Said the gentleman who also Google’d me before a date (really, again?!): “All this time, I have been looking for you…!” Gulp. (Cue re-ignition of the fear of giving people a false sense of knowing me if they read that List!) What’s the polite way to ask a guy to basically take a chill-pill and three giant steps backwards?? (Please advise…) When I asked him to take whatever he read with a BIG grain of salt as to who I am now, and what is not reflected by that list, he replied, “But how else would I have known of your heart for the Lord?! I am captivated!” Eek. This was also not what I intended. How else would he have known? By my speech and my silence in regular conversation, by my action and behaviour in everyday encounters, by the witness of my hands in stewarding Christ and Kingdom through my work, by the reflection of who and what I surround myself with, by what I laugh at, and what I mourn. If my “heart for the Lord” is only evident by explaining it on paper, then I have far to go in truly living in Christ. In this case, it was encouraging to be admired by someone for the things that are most important to me. However, the man’s undue early eagerness reminded me that this was the List of things that matter most, and that other things still do matter. (Not to mention – it was a good reminder that mutual vulnerability and information is vital to getting to know someone, and making each other feel safe!). I ended the conversations not long after for reasonable things that were not reflected in the List, or any type of quantifiable, programmable recipe for love. A List, is a list. A person is what I want… and want to be.

4. It kept me grounded when fantasy almost swept me away.

Eyes met, coffee cups were fidgeted. An impossible approach, an apology wave goodbye. But oh! We meet again! An unexpected repeat encounter, but so many lines to cross for a word. I laugh to myself (how’s this supposed to happen?!), then eyes widen, when none of the obstacles seem to matter. Hello! A lovely exchange of words, and a promise to meet again. All with respect, kindness, and a lot to admire. Oh, what movies are made of! Then I cancelled the date. (Sorry!) The more the Prince and I talked leading up to it, the more evident what I already knew was unlikely became. Prince and I did not share the same foundations for our lives. Mine was Christ.

It was very tempting to just go on the date – its just a first date! Not for bad reasons, but for all the wrong ones. For as much as I remain a proponent of the early stages of dating as a more casual project of getting to know one another relationally (again, how do you politely tell everyone we’re due for a chill pill??), I already knew ultimately it wasn’t going anywhere. This date-to-be was playing to my indulgence. We had all the things I am afraid to admit I was (am?) afraid I’ll have to “compromise” for this List. Matching humour? Hobbies and interests? Chemistry and attraction? Enjoyment and admiration of the parts of me that maybe don’t “matter” as much, but are truly part of who I am? Added to the list of what he had going for him were all the more superficial and culturally-inflated things we’d like to deny are attracting. White picket fence, great family, community father-figure? Financially stable, and doing what he loves for work? To boot. But frankly, Jesus and I aren’t necessarily going that direction. My subversive Jesus and His subversive Gospel had already turned my inner List-for-my-life around. Writing down the chapter on what kind of relational person I want to become with someone (and making it accessible to all the people I am explicitly and silently accountable to!) reminded me of what I truly want. Turning down what did not line up, was not a measure of self-discipline, but of desire.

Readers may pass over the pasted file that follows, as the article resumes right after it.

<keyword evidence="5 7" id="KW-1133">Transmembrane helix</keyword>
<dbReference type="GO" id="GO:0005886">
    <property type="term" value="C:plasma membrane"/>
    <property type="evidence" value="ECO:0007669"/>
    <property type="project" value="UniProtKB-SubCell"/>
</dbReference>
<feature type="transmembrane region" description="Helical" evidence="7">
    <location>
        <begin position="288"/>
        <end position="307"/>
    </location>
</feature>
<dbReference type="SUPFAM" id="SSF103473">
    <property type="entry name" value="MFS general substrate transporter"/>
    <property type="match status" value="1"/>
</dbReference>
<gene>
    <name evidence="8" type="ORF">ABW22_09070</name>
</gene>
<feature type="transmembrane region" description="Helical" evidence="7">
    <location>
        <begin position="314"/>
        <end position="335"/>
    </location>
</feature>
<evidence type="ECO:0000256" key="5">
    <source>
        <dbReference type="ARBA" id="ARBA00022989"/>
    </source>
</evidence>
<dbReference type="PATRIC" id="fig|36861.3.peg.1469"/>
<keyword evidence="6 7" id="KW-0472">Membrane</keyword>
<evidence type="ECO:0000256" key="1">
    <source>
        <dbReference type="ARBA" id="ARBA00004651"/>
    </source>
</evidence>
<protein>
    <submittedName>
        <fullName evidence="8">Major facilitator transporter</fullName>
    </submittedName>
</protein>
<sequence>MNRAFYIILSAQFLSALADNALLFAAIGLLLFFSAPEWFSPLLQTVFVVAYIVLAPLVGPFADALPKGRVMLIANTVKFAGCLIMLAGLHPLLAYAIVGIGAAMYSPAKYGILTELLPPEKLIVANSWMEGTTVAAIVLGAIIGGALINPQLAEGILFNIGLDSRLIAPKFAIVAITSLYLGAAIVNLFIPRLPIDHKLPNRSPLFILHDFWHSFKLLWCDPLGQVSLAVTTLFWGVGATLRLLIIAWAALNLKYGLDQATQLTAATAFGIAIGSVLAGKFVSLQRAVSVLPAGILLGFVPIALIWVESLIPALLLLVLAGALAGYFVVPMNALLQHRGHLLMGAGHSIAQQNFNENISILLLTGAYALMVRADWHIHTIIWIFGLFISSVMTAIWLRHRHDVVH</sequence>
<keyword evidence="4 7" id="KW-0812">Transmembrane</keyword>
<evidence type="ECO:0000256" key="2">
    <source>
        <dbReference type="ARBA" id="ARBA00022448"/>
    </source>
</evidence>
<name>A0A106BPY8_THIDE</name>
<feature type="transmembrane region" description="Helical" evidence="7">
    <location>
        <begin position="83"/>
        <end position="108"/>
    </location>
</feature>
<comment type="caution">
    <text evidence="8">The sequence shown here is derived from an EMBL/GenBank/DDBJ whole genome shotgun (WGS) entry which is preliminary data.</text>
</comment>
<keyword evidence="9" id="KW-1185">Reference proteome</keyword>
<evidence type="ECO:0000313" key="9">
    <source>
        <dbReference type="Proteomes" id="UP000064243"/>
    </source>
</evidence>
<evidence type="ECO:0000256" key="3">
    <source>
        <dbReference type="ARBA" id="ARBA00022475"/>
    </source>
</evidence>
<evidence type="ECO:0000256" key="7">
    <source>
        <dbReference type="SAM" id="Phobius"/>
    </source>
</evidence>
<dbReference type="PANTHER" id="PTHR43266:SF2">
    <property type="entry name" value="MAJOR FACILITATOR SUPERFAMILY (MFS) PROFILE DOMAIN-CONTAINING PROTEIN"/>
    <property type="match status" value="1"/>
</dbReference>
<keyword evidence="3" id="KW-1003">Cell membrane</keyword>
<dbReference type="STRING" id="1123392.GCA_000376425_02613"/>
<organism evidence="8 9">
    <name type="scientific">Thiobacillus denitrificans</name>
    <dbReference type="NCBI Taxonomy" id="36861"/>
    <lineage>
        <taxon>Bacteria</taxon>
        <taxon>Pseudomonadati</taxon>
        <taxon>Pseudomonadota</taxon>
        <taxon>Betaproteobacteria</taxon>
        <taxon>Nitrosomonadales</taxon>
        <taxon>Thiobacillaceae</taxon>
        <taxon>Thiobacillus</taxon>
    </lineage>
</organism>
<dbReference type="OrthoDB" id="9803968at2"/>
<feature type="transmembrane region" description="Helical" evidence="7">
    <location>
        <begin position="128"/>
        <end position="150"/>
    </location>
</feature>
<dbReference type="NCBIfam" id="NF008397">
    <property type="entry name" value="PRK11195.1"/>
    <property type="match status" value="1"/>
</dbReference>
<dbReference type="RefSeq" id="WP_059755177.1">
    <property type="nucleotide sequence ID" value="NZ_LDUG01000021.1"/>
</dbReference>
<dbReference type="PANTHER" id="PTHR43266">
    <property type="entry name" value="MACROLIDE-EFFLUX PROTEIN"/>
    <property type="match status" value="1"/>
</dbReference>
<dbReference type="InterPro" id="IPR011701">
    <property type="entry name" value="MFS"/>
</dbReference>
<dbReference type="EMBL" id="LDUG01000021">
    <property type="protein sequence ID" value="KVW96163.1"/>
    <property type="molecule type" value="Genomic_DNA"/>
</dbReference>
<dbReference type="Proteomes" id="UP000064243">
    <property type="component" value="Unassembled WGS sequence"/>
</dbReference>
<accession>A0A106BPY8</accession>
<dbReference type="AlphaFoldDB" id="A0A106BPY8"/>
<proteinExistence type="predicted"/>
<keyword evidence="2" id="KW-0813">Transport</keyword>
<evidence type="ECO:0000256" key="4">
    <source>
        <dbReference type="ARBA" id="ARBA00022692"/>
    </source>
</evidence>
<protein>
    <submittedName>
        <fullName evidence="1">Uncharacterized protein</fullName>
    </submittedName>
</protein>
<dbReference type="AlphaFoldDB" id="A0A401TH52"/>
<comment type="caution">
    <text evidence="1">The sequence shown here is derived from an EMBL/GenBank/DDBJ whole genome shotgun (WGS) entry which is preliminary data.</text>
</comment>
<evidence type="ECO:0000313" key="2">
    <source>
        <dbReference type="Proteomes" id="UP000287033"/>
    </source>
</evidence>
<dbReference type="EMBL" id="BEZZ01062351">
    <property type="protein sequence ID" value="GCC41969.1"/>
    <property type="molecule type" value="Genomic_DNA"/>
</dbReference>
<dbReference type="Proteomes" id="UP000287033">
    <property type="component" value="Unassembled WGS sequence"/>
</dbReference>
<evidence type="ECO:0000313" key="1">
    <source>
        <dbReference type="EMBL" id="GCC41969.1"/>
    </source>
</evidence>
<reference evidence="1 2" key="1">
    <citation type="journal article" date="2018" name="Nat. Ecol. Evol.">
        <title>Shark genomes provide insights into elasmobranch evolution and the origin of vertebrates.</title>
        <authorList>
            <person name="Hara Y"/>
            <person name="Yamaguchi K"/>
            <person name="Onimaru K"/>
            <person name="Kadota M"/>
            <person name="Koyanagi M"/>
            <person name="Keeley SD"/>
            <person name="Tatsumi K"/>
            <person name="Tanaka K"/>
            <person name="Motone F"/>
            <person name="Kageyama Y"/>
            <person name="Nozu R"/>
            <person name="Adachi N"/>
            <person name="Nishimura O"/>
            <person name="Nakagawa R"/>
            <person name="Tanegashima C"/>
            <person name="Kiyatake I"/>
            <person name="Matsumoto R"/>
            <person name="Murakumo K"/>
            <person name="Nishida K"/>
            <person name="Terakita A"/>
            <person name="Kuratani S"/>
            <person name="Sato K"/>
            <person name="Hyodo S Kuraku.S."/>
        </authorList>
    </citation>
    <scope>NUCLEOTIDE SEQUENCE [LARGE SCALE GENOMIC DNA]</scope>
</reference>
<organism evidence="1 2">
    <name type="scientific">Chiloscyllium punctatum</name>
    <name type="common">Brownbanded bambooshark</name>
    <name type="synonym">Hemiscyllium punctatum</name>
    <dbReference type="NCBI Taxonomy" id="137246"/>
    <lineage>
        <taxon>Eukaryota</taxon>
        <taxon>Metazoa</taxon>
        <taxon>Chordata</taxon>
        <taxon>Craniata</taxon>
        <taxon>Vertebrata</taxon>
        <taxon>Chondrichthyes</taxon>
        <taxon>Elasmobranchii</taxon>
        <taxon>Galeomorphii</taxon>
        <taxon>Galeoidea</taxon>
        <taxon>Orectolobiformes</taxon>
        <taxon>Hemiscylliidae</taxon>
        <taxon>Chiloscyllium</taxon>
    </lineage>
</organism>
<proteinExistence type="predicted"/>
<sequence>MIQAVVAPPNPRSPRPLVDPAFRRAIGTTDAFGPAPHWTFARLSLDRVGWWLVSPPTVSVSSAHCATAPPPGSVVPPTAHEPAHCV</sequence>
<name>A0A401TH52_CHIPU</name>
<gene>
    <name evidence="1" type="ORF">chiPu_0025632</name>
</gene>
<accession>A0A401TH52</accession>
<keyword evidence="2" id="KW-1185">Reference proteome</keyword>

Last words,

I still wonder if I should take the post down so Google-ing dates won’t know more than I want them to beforehand, or get the wrong impression.

I still wonder if I put far too much pressure on myself, who I want to be, and be with, in thinking too far ahead.

I wonder how much I really give grace for myself and others in becoming rather than being this List.

I wonder how naive I will think I was in ten-years time.

We’ll see.

What are the expected and unexpected rewards, challenges, and limits to your vulnerable moments? How do you learn to trust the process?



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This entry was posted on November 1, 2017 by in relationships & identity, Uncategorized and tagged , , , , , , .